A number of competing players had generated public anger in Australia after they expressed frustration at being kept in quarantine ahead of the first grand slam of the tennis season.
Prior to testing positive, Badosa was isolating under a mandatory 14-day quarantine rule. She is ranked No. 67 in the world and has competed in two Australian Opens. She most notably reached the round-of-16 at last year’s French Open.
Players arriving in the Australian state of Victoria have been placed into a 14-day quarantine ahead of their grand slam matches. Most have been allotted five hours each day to go out and train in strict bio-secure bubbles, but 72 players have been unable to leave their hotel rooms and cannot practice, under strict quarantine rules after passengers on their flights tested positive for Covid-19.
At least seven confirmed cases, including non-playing participants, have been linked to the tournament, according to the state government of Victoria, where Melbourne is located.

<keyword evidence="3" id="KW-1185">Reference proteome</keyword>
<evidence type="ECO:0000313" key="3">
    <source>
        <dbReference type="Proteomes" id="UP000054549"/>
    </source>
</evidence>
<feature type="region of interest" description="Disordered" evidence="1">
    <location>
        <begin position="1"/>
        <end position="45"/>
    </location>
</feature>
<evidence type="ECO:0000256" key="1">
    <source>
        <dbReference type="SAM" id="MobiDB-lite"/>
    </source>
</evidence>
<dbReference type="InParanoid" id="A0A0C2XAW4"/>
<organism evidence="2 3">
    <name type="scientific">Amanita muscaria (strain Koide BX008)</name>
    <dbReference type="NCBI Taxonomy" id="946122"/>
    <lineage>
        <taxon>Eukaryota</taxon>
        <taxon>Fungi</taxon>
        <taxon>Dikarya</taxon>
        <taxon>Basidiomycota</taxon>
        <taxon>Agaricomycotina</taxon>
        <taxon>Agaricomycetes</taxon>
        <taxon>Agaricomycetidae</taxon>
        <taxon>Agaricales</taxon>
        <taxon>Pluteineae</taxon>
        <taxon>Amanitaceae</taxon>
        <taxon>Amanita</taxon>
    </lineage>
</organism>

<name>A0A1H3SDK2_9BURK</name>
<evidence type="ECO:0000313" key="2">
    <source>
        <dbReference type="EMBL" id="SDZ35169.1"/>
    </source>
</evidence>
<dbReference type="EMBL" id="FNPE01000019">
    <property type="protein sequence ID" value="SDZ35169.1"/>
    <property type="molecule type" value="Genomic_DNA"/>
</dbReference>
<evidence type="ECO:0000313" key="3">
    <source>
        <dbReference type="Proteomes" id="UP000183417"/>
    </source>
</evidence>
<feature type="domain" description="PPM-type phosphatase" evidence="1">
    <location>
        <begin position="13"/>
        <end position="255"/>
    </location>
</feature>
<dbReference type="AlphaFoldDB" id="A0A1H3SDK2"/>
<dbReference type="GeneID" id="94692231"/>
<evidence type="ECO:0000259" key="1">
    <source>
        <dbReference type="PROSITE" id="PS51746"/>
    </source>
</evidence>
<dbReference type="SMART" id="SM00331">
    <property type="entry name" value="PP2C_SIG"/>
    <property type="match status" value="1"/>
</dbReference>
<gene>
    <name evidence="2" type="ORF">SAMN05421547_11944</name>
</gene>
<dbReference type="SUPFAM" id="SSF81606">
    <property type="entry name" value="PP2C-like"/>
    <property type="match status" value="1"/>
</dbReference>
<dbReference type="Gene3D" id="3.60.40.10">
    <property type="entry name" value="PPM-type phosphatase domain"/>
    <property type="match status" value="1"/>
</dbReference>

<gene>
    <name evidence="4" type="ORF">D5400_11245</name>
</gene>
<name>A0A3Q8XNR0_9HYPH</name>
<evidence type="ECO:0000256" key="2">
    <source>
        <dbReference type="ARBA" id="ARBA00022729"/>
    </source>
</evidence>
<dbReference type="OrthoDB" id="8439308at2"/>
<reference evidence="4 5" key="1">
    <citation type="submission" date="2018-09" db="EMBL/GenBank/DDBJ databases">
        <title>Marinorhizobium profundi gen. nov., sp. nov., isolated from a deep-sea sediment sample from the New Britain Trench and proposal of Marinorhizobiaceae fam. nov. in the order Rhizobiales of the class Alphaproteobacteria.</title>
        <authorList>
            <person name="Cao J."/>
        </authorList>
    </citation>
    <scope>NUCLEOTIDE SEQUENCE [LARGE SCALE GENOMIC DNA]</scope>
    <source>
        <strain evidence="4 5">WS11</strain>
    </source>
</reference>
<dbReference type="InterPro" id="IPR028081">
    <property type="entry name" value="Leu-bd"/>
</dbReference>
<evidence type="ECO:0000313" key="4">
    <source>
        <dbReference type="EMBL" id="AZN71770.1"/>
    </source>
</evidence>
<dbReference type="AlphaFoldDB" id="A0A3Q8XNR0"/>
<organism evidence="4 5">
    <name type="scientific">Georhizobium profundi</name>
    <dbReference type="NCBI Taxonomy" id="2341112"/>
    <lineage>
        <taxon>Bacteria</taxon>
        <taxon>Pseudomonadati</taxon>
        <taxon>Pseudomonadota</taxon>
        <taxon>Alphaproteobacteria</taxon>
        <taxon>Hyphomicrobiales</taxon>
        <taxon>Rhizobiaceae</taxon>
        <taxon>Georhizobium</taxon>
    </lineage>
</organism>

Melbourne, the second-most populous city in Australia, was under a hard lockdown for 111 days last year. Residents contended with a curfew, closures of businesses, bans on leaving their homes, online schooling and job losses.
Some Melbourne residents have expressed concerns about the tournament’s impact on the community. Many are worried restrictions could be reimposed if the virus — particularly new, potentially more transmissible variants — managed to get into the population because of the tournament.
The Australian Open is scheduled to start on February 8, three weeks after its original start date. The government has allowed for 1,270 foreigners to enter the country to participate in the event, in the face of some of the world’s most stringent arrival policies.